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The first survey of the Baroque and Rococo periods to incorporate modern scholarship in an entertaining and accessible way. Organized thematically, rather than strictly by dates and countries, it looks at art through the context of the church, monarchy, and the establishment of the academies, and considers women artists and gender issues. Features a 4-page illustrated timeline of art and history, 1600-1760. Introduction to the Baroque and Rococo as Idea and Image. Social, Cultural, and Artistic Institutions. The Baroque Church as Setting for Mystery, Propaganda, and Worship. Interiors: Papal Tombs, Altarpieces, and Ceiling Paintings. Visual Rhetoric: Styles in the Baroque and Rococo. Portraits, Still Lifes, and Genre Paintings. Landscapes and Views. Town and Country: Baroque and Rococo Places. Baroque and Rococo Settings: Domestic Spaces, Furniture, and Gardens. Quarrels with the Baroque: How Eighteenth-century French and Italian Art Tried to Repudiate its Past. For anyone interested in Art History, particularly the Baroque and Rococo periods.
Baroque and Rococo. For some years I have been struck by how literary and art historians have been beating a retreat from both these terms, as if they were redolent of an unseemly preoccupation with styles, and highly suspect styles at that. Many scholars feel more comfortable with phrases such as "Early Modern," whose meaning may be no clearer but whose overtones seem more neutral.
So what is so pernicious about "Baroque" and "Rococo," and why has an entire generation passed since the last appearance of a general textbook on the art of the seventeenth and eighteenth centuries? First, because Baroque and Rococo were styles of courtly societies (whether religious or secular) the public of the new millennium, with its fairly consensual beliefs in a pluralist and meritocratic culture, may feel uncomfortable with the bombast and immodesty of these self-aggrandizing civilizations. Inevitably, we are reminded of the arrogant authoritarianism endemic in such centralized, statist governments. We recall all too quickly that the words "Baroque" and "Rococo" are highly implicated in displays of imperial power. Another problem is that we tend to reify the terms, to talk about the Baroque, for instance, as if it were a thing. When one writes of a "Baroque mind" or a "Baroque sensibility" one is using a permissible intellectual shorthand; but we need to remind ourselves that Baroque and Rococo were (and are) terms invented by historians and that they function as handy labels; they should not be seen as somehow living, breathing, historical entities that cross the centuries like phantoms. Perhaps it is feared that such vivid terms as Baroque and Rococo can summonto life a slumbering Zeitgeist and set back historical criticism a century or more.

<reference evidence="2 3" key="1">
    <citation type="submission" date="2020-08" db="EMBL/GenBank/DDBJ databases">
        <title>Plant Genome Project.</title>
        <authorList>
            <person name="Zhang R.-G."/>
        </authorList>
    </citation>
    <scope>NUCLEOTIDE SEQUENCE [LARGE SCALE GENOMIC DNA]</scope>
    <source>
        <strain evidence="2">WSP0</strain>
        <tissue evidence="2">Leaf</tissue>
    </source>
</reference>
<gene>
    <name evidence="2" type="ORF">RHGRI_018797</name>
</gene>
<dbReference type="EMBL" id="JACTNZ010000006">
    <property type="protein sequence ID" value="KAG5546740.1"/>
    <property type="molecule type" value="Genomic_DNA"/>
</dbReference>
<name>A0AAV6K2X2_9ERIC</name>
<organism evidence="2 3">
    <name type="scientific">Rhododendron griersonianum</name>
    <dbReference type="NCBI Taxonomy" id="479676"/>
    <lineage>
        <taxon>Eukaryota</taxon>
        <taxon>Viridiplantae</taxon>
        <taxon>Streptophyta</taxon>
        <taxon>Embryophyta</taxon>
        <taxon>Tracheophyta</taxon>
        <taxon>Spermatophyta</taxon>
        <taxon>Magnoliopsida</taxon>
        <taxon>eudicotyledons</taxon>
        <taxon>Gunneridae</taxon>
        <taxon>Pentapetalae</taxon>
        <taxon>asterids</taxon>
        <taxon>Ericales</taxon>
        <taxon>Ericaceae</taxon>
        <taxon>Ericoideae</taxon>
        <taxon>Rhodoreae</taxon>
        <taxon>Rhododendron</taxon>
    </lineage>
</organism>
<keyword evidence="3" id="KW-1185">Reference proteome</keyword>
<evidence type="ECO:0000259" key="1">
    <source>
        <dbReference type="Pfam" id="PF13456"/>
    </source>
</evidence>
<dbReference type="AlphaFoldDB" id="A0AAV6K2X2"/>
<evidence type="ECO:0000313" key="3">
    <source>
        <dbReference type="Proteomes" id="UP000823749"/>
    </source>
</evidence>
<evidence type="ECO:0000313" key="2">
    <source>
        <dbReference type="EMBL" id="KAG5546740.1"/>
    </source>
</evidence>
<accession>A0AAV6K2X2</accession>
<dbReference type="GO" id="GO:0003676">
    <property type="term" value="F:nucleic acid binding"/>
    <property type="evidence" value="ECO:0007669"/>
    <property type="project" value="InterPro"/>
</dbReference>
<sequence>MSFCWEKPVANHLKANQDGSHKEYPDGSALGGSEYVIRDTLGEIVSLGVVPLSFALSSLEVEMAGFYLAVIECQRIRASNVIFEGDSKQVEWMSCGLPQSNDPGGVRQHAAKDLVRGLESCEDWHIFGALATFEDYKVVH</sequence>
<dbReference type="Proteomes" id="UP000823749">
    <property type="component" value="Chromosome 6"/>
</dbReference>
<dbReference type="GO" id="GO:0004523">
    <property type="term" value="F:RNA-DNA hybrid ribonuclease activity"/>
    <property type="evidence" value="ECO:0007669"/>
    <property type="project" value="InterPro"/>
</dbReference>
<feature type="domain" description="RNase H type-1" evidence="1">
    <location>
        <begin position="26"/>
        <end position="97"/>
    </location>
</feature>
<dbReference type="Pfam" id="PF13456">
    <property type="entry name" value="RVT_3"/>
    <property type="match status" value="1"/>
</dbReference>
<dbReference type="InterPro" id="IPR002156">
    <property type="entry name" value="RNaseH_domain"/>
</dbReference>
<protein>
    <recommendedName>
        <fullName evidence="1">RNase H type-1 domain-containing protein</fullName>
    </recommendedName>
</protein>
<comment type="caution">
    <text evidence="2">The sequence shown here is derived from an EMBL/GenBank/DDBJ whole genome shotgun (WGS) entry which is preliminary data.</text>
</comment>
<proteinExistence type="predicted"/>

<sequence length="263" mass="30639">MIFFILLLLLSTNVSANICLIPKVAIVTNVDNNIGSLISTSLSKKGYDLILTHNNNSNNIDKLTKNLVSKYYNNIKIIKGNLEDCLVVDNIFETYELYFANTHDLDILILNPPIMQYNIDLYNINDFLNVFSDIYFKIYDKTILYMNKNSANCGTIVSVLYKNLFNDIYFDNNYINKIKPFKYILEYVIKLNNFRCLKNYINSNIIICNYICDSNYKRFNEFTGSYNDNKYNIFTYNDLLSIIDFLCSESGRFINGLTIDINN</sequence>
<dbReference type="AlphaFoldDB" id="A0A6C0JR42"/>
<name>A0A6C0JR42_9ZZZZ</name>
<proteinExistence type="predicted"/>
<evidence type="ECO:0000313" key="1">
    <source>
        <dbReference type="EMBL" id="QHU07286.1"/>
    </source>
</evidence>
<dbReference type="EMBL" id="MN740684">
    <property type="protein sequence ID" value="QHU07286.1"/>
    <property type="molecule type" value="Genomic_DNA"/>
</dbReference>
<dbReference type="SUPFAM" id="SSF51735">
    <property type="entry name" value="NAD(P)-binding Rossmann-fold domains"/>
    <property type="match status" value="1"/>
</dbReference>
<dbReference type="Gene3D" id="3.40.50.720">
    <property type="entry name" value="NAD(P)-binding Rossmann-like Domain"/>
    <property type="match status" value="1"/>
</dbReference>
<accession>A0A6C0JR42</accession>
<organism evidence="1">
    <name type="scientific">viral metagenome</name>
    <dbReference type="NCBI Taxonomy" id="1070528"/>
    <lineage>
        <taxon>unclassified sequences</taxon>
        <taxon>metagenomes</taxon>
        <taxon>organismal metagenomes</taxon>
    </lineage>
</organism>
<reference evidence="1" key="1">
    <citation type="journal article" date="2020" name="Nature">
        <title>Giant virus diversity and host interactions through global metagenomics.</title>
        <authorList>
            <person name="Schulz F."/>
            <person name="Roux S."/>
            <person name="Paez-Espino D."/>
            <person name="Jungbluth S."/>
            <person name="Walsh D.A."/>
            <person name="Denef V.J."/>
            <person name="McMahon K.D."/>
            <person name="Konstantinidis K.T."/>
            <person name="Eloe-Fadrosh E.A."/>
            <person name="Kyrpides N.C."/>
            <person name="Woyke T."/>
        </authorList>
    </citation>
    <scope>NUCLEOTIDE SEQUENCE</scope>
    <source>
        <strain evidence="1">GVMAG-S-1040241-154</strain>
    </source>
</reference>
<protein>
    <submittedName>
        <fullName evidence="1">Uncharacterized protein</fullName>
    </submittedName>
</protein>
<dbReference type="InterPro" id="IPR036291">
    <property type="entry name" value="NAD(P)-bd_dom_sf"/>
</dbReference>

On a basic level, I would argue that there is enough artistic cohesion and distinctiveness to the period to justify devoting a book to it. But more deeply, my intention in Baroque & Rococo: Art & Culture has been to brave the currents of the potentially unfashionable and anachronistic while addressing legitimate concerns about the ways in which we art historians have gone about our business. I believe that we should not flinch from artistic manifestations of power (be they of courtly or capitalist societies), but should look upon, analyze, and—another dangerous verb!—appreciate them.
Contextualization is one important facet of the so-called "new art history." For more than a century, major Western museums have been displaying works as artistic strays, images and objects pulled from their original locations and placed on pedestals or mounted on walls. To a certain extent, the same holds true of architecture: photography has allowed us to study buildings as if they were framed, isolated objets d'art. To "recontextualize" art means to attempt to see works as they were seen (and where they were seen) by representative viewers at the time of their production. It is foolish to imagine that we can somehow shed our modern identities and re-enter the seventeenth century as typical citizens, worshippers, businessmen, prelates, lords and ladies, intellectuals, workers, and so on; yet the attempt is interesting and worthwhile. We study the past to increase our awareness and consciousness of what it has meant and what it does mean to be human and to be alive. By contextualizing art we can have a rich understanding of the human interest in the use of images to express emotions and ideas, assert authority and presence, concretize beliefs and summon supernatural aid, increase awareness of self and other, reflect, refract, and project one's own identity through the present and into the future.